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Melinda Tejada, vice president of student development at Waubonsee Community College in Sugar Grove, talks with Heartland Community College trustee Mary Campbell during an open session for the Heartland presidential candidate Thursday at the Astroth Community Education Center on the Normal campus.


NORMAL — A finalist for president at Heartland Community College said she would encourage her staff to get involved as volunteers with nonprofit organizations to better connect with the community.

Melinda Tejada, vice president of student development at Waubonsee Community College in Sugar Grove, made the comment during a public question-and-answer session Thursday in the Astroth Community Education Center on the Raab Road campus.

Tejada is the first of four finalists for president to come to campus for two days of tours and meetings with faculty, staff and students. Current President Rob Widmer is retiring June 30.

Tejada has been in her current position since March 2012 and joined the Waubonsee staff in 1988. She said the college's president asks each vice president to serve on the board of at least one off-campus organization, but Tejada said it's something she would do anyway.

Her community involvement includes service on the Fox Valley United Way Allocations Committee, Aurora Interfaith Food Pantry Advisory Committee and Association for Individual Development Board.

Tejada said it's something she would encourage all her staff to do.

“It works best if you find your passion and match that,” she said, rather than seeing it as an assignment.

Tejada said being active in the community helps people see her as one of the faces of Waubonsee and makes her more approachable.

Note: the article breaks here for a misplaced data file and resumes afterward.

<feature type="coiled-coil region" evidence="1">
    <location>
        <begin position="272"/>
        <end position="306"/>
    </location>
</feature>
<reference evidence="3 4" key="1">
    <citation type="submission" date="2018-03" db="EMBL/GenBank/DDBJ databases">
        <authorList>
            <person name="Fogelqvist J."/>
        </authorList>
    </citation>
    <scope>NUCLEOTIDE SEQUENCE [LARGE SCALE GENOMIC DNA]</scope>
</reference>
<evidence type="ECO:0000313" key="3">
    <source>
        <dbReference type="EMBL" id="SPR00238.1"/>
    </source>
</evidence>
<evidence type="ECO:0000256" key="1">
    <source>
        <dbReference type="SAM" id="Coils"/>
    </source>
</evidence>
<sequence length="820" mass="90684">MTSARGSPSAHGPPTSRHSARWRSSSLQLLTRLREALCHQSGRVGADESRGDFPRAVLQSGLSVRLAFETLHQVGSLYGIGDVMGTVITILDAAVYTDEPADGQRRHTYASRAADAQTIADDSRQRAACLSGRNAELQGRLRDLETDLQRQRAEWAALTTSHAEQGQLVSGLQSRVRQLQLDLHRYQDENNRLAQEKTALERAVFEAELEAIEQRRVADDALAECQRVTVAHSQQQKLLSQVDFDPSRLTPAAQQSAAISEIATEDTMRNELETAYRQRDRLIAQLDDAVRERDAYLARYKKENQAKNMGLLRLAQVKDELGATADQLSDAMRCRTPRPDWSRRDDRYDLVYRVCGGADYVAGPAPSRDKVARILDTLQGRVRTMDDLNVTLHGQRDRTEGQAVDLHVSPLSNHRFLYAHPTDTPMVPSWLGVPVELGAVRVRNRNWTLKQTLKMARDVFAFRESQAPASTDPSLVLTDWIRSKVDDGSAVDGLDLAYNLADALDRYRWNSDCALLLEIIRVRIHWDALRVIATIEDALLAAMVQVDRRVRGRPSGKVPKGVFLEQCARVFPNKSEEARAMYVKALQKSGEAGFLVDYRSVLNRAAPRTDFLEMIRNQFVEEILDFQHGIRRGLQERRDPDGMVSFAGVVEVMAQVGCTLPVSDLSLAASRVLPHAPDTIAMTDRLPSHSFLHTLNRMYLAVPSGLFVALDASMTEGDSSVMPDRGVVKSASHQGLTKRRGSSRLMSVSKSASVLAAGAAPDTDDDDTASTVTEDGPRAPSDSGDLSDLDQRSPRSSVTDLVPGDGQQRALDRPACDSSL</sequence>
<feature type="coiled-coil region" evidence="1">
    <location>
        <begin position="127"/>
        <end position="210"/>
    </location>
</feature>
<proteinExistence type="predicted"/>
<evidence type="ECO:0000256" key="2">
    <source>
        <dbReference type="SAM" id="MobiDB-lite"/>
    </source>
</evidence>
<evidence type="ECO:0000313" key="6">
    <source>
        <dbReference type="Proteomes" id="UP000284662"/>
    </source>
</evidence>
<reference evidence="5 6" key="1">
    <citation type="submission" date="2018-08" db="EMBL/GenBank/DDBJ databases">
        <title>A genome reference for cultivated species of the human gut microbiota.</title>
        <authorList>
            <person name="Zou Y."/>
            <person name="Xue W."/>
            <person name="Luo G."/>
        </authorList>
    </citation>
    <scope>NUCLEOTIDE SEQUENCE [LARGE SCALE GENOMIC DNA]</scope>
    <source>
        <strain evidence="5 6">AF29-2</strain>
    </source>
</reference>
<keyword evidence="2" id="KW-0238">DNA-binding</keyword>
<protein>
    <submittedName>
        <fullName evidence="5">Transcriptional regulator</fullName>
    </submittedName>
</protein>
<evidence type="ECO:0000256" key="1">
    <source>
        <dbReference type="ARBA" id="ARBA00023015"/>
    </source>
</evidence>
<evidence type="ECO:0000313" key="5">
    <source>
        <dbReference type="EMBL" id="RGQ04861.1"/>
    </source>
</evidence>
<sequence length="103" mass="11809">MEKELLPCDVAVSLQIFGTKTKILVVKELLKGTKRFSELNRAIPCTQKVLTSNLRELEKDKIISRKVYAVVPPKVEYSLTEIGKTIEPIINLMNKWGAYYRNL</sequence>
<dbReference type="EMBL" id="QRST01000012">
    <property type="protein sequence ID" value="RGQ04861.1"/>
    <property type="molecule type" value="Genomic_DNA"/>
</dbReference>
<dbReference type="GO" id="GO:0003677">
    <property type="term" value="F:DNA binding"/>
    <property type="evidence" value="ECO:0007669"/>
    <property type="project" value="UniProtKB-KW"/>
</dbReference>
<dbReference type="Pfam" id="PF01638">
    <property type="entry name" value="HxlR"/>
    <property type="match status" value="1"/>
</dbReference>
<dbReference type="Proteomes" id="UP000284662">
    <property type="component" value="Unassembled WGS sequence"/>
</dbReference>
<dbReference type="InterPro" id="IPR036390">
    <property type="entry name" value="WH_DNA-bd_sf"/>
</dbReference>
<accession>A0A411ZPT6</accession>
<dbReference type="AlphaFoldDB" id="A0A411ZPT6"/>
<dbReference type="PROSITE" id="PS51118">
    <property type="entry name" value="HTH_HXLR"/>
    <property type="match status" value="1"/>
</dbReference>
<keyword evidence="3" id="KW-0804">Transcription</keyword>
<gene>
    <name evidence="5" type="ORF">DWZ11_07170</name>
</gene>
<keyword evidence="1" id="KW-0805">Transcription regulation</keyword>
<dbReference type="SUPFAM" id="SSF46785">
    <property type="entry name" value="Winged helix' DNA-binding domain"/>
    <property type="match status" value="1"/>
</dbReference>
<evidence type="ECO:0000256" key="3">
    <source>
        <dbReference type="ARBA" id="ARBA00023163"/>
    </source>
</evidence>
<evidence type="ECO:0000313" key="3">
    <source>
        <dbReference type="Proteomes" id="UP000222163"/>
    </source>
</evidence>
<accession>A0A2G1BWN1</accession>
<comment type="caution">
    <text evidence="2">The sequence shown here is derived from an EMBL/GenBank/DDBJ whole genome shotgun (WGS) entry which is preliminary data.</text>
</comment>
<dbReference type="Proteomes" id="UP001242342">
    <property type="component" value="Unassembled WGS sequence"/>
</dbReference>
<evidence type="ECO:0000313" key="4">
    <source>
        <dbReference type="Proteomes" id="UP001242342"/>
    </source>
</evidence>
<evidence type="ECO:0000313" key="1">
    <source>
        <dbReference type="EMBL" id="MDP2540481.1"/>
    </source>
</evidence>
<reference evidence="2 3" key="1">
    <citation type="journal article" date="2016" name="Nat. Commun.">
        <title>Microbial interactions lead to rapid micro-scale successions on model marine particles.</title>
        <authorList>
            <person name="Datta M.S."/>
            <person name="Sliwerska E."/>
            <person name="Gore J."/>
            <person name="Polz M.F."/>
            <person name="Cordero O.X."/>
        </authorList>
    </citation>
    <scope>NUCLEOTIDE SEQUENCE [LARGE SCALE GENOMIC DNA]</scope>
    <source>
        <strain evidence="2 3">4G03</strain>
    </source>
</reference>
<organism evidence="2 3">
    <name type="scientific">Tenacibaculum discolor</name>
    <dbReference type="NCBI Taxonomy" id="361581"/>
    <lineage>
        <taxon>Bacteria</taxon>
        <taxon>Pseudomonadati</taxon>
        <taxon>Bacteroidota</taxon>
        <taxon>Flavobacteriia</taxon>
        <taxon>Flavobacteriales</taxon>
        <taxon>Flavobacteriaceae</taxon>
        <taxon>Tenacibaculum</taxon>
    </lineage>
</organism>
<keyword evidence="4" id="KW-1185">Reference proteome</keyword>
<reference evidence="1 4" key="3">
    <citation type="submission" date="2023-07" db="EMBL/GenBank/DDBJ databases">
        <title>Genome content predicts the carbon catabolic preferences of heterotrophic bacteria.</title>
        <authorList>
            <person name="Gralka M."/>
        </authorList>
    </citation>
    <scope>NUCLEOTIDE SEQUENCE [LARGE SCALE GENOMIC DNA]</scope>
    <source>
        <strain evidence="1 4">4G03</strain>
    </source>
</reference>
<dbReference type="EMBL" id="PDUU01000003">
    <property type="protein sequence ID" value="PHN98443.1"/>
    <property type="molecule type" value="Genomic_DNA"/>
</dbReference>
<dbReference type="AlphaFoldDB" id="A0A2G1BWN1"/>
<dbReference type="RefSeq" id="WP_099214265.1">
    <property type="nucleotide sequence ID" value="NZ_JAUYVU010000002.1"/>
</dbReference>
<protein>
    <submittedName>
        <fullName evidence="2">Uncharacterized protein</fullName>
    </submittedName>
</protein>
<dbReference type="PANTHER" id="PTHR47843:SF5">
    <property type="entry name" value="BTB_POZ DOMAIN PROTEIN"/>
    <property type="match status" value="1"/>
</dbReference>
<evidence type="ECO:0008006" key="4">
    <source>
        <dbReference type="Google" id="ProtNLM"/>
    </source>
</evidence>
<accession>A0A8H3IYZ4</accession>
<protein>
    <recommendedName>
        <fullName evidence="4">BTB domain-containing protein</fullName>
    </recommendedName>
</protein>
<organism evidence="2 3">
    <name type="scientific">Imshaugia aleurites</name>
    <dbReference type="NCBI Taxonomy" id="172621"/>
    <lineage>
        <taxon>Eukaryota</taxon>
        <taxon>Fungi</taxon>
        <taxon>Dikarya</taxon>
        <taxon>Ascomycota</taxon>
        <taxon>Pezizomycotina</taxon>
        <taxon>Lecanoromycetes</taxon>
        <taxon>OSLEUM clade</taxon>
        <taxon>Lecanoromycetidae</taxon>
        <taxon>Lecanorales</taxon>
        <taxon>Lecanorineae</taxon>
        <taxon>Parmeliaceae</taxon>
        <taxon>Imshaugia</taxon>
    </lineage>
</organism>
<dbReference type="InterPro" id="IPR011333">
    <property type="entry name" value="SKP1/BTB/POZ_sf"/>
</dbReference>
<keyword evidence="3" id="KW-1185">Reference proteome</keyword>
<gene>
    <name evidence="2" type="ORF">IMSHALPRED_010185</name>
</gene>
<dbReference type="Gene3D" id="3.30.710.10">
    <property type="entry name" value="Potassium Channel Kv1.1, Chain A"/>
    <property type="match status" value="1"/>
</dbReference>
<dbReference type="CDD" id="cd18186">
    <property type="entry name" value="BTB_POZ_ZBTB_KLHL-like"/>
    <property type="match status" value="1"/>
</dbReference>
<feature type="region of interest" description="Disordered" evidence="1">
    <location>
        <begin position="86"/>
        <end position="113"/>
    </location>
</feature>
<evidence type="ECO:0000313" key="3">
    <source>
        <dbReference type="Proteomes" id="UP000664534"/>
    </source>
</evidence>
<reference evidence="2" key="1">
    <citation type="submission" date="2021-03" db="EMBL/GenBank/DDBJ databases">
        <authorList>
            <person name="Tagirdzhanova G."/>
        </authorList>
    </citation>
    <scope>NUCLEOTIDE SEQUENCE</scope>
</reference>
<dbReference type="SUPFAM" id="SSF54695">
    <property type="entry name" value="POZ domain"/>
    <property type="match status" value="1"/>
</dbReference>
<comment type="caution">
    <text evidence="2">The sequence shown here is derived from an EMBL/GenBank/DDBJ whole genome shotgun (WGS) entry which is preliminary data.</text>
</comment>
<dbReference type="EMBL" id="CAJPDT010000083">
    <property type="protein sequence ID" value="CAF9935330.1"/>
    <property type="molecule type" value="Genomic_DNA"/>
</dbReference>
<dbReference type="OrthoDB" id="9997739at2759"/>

Community involvement also helps in developing partnerships that can help the college and its students, she said.

“It's always been my goal to leverage opportunities for our students,” said Tejada.

She sees communication and the ability to connect with people among her strengths.

Tejada said several challenges face community colleges and universities today.

“We're in an education bubble, much like we experienced a housing bubble,” she said.

Students are starting to question the cost of education, said Tejada, and “we need to show there is a return on investment in education.”

Higher education, in general, has to make sure “we're still relevant,” she said.

Tejada has been at Waubonsee since 1988, starting out as a counselor in student support services. She has served in various student life and student development administrative roles since 1994.

She didn't think about becoming a college president until about six years ago.

She said Heartland feels like a “good fit,” citing the college's commitment to student access and student success.

Tejada has a doctoral degree in curriculum and instruction from Northern Illinois University, a master's degree in counseling psychology from George Williams College in Downers Grove and a bachelor's degree in psychology from Murray State University in Murray, Ky.

Although presidential duties would make it difficult to teach a class, Tejada said, she would like to be a guest lecturer.

“I like to be with students. I like to be in the classroom,” she said.

Follow Lenore Sobota on Twitter @Pg_Sobota



Reporter for The Pantagraph.

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